Date: Tue, 3 Oct 1995 00:28:06 -0400
From: Virginia Clark vpclark[AT SYMBOL GOES HERE]MOOSE.UVM.EDU
Subject: Re: downtown/inner city
At 06:37 PM 10/2/95 -0400, Christopher R. Coolidge wrote:
In Burlington, VT, when we mean "we're going downtown" we say "we're going
downstreet." This came about because most of Burlington's population lives
off North Ave, the main drag to the north, or Shelburne Rd. to the south.
Hence the term downstreet is expedient, as well as true, unless you're a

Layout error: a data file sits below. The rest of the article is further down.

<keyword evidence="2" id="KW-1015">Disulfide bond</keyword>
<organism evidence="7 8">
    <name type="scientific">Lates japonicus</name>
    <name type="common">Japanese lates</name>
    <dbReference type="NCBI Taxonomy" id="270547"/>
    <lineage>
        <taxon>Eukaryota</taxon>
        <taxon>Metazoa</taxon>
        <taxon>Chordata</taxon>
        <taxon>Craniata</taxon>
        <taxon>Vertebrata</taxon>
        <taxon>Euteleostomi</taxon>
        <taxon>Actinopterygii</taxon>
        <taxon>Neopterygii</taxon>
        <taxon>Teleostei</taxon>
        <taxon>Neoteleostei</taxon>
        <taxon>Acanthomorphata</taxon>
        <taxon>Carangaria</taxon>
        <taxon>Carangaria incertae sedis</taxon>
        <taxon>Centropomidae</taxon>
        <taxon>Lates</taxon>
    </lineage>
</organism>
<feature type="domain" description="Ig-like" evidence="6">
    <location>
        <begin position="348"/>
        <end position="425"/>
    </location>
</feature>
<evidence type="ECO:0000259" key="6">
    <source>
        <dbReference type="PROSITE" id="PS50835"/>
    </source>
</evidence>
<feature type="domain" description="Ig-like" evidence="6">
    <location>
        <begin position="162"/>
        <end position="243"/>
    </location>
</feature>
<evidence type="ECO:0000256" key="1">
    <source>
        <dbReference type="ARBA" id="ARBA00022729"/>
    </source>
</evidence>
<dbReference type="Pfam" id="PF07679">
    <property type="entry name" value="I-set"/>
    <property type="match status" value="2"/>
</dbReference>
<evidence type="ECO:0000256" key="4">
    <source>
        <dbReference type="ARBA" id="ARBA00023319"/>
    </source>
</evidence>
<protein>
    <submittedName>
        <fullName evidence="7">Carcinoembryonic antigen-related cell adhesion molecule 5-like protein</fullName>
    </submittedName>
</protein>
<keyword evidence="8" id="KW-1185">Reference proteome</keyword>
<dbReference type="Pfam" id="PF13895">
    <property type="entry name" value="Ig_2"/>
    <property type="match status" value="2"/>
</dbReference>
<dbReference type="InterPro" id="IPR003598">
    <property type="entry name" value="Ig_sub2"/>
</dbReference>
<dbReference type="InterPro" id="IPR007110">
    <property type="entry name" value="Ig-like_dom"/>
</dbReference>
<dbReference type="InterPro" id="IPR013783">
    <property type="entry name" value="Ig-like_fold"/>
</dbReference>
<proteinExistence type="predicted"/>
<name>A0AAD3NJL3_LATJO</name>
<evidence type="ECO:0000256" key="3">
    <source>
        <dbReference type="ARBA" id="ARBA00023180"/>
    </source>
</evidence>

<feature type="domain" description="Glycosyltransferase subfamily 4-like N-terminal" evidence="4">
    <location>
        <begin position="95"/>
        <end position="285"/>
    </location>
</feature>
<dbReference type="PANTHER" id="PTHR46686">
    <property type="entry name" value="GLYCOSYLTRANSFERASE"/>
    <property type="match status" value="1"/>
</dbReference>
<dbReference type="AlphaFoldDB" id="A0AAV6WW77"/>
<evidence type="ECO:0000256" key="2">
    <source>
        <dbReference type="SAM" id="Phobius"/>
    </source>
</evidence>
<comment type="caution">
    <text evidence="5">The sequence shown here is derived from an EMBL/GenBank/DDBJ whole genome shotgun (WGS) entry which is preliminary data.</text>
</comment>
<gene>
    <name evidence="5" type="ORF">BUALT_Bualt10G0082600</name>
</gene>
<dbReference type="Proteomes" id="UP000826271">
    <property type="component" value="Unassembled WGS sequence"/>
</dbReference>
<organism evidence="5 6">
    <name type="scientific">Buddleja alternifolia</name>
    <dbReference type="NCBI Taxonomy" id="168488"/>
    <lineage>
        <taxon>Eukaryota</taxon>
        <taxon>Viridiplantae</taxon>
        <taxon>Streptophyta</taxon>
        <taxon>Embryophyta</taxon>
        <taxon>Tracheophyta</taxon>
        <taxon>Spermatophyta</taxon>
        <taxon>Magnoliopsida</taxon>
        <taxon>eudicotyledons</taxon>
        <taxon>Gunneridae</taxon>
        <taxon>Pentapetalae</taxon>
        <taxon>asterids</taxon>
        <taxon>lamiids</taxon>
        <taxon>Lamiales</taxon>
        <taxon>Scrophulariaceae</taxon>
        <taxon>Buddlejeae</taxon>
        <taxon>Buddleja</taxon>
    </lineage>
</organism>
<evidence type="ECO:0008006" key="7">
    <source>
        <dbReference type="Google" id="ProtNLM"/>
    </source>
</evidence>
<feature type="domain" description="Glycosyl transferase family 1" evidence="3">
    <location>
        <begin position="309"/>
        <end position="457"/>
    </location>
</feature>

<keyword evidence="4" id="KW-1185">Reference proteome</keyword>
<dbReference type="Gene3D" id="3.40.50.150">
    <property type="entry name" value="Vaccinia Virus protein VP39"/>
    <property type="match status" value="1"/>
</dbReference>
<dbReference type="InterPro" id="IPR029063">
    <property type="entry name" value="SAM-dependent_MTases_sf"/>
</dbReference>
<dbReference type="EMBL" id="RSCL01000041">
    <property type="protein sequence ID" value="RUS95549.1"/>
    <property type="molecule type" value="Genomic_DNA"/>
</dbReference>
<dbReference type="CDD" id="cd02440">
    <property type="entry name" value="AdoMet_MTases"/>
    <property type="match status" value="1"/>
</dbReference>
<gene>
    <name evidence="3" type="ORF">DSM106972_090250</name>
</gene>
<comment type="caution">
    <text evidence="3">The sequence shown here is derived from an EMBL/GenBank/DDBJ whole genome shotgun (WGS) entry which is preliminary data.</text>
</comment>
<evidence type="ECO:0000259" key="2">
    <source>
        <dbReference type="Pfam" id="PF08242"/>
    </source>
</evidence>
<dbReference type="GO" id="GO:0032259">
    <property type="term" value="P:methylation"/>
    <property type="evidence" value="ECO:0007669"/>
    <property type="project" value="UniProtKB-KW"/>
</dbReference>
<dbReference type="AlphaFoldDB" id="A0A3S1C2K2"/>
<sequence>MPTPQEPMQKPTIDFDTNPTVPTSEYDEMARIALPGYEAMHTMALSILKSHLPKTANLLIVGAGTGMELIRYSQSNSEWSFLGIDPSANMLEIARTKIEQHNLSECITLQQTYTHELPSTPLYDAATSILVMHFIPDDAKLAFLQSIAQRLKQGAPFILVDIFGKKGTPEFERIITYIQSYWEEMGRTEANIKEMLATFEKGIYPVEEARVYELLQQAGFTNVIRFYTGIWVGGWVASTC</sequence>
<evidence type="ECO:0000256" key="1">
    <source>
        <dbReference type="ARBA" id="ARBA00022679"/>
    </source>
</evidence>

UVM student, in which case the term would be "downhill," since UVM is up-
hill and east of downtown. However, the expected term hasn't caught on,
presumably because the students aren't around long enough.
The term "downstreet" was in use in many small Vermont towns (which
meant most Vermont towns) as far back as the mid 1940s. Vermont
("in-state") students at UVM report that it is still in use today. I think
that their usage may have spread to the out-of-state students at UVM, and
suggest that as its origin in Burlington, as opposed to the very logical
process described by Mr. Coolidge. But where did it originally come from?
Virginia P. Clark
Professor of English
University of Vermont
Burlington, VT 05405